10 Myths About Pregnancy

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Think you've got the whole birds-and-bees thing figured out? Turns out, much of what we know about baby-making is based on old wives' tales instead of scientific research, according to the just-released book, Expecting Better: Why the Conventional Pregnancy Wisdom Is Wrong — and What You Really Need to Know. Prepare to have your mind blown.


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Myth: Pregnancy Lasts Nine Months

Truth: In reality, the length of your pregnancy can vary by as much as five weeks, according to a 2013 study published in the journal Human Reproduction. When you deliver ultimately depends on your age, your weight, how much you weighed at birth, and a slew of other factors.

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Myth: Sex while you're pregnant can hurt the baby.

Truth: In almost all cases, sex shouldn't affect your little one, says Shari Brasner, M.D. assistant clinical professor of obstetrics, gynecology, and reproductive science at Mount Sinai School of Medicine in New York City and a member of the Women's Health expert advisory board. There are some exceptions, though: If your placenta is positioned between your cervix and vagina or if you're at a high risk for a preterm birth, ask your doctor before doing the deed.

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Myth: You can't have a natural birth after you've had a C-section.

Truth: While evidence suggests that having a vaginal birth after cesarean (VBAC) is slightly riskier than a repeat C-section, a VBAC is a reasonable option for many women, says Brasner. Just discuss the pros and cons with your doctor before you hit the delivery room.

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Myth: The baby's sex affects the positioning of your baby bump.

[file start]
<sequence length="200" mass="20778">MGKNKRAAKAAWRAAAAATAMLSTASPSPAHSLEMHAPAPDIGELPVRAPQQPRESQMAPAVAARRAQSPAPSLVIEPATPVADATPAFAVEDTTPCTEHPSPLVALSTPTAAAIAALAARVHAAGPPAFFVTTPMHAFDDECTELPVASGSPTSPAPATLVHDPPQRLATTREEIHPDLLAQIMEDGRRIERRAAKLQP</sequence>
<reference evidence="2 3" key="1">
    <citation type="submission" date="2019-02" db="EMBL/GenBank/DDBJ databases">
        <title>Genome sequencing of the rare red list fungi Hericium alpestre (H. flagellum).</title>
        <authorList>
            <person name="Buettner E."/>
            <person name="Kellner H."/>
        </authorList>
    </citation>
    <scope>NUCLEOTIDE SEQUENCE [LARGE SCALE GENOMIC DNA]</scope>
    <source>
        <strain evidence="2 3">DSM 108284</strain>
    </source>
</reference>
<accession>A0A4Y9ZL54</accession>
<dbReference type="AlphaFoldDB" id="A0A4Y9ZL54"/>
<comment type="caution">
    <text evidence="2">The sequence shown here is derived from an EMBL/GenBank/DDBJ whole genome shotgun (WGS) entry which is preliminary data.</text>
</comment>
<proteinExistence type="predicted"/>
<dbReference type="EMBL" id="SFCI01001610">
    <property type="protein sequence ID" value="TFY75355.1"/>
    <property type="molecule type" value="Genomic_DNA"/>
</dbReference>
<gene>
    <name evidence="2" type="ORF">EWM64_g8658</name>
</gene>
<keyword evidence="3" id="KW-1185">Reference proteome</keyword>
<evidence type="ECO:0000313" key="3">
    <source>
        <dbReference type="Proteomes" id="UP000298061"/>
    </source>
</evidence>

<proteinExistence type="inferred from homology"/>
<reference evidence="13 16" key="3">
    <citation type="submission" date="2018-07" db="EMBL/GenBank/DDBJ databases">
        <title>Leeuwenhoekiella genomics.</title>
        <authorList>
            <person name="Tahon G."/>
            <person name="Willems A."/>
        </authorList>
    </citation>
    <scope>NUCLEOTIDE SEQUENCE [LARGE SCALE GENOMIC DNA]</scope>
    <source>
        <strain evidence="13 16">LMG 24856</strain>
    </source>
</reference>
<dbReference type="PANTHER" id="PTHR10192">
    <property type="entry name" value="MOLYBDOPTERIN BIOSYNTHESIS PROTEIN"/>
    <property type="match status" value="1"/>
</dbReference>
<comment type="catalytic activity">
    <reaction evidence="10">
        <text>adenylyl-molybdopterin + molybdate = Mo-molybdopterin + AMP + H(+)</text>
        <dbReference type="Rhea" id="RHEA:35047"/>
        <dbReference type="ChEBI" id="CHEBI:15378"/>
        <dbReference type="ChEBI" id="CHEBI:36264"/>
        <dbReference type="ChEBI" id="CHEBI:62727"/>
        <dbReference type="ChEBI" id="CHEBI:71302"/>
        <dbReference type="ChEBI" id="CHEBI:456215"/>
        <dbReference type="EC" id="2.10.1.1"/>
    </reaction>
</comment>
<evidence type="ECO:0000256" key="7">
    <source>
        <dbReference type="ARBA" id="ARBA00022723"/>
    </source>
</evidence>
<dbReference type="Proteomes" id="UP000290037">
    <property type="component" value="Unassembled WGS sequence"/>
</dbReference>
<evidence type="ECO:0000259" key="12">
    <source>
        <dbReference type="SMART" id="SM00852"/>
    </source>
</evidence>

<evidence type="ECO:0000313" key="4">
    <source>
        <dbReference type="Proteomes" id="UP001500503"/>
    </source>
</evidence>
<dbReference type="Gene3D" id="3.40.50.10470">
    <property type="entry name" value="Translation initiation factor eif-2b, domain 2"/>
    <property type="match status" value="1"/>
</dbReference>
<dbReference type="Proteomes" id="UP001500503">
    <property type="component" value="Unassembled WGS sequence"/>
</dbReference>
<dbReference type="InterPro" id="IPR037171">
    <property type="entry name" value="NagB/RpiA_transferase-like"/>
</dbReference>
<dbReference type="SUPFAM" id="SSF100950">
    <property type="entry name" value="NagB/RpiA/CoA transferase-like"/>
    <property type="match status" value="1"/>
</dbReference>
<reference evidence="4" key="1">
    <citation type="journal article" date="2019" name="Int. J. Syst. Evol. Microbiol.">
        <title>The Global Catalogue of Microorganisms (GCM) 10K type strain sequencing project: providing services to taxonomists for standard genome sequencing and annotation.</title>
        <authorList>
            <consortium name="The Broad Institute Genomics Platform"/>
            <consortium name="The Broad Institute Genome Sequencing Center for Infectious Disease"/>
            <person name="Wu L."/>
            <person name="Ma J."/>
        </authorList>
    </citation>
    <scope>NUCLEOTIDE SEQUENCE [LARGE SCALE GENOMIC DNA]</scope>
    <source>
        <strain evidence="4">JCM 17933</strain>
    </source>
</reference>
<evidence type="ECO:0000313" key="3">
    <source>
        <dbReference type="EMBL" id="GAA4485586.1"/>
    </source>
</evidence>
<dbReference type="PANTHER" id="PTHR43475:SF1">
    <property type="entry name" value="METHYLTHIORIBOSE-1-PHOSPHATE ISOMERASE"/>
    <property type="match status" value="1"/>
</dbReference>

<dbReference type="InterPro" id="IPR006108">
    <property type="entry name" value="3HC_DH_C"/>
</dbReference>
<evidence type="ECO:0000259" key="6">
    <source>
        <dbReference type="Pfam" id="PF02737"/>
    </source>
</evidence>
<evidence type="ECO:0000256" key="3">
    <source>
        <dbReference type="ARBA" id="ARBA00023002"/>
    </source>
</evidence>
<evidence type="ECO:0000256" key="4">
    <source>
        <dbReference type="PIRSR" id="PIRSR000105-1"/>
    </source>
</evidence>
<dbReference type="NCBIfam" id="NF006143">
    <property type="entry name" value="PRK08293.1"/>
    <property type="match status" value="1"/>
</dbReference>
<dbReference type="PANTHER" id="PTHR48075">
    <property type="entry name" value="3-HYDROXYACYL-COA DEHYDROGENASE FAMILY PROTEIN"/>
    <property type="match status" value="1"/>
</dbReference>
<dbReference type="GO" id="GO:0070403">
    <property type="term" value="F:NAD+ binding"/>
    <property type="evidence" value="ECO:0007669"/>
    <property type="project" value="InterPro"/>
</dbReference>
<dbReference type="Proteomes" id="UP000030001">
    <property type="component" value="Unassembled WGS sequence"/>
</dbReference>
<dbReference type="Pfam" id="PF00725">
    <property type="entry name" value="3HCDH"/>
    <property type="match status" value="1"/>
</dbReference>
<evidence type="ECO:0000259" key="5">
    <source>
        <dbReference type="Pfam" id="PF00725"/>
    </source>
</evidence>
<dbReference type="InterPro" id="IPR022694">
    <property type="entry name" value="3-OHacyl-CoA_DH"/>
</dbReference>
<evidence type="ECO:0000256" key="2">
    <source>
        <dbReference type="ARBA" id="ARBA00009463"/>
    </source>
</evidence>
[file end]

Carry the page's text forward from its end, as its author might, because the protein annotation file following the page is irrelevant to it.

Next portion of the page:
Truth: "The baby's sex has absolutely nothing to do with the way a woman appears," says Brasner. So sorry—you can't tell the baby's gender just by looking at mom.

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Myth: If you have an STD, your baby will, too.

Truth: Actually, it depends on the STD you have, says Brasner. That's because some STIs infect the blood and can pass through the placenta, while others only pose a threat by direct contact. This second type can be passed along during a vaginal delivery, so your doctor might recommend a C-section to prevent infection.

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Myth: You can't run while you're pregnant.

Truth: "A lot of what a woman can do during pregnancy depends on what she was able to do before pregnancy," says Brasner. (And no, you don't have to worry about the baby tumbling out while you're on the treadmill.) You can keep doing what you're doing, or try a cardio workout plan specially designed for your first, second, or third trimester.

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Myth: You lose your baby weight during the delivery.

Truth: Buzz kill alert: Women only lose between 10 to 15 pounds—including the baby and some water weight—when they give birth, although most women gain between 25 and 35 pounds throughout the pregnancy. It can take a year or more to lose the rest. (But on the bright side, breastfeeding can speed things along.)

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Myth: You're eating for two.

Truth: Growing a baby inside you doesn't burn as many calories as you might think. If you already eat a well-balanced diet, adding a snack or two a day (about 300 extra calories) is all you need.

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Myth: Every woman can breastfeed if she wants to.

Truth: Certain breast surgeries can make breastfeeding difficult, and some medications can make breastfeeding ill advised, says Brasner. Learn why breastfeeding is best and how to get support if you're struggling to breastfeed.

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Myth: Certain foods—and sex—can bring on labor.

Truth: While getting busy and doubling up on hot sauce won't hurt the baby, there's limited evidence indicating that any activities or foods can reliably stimulate labor, says Brasner.

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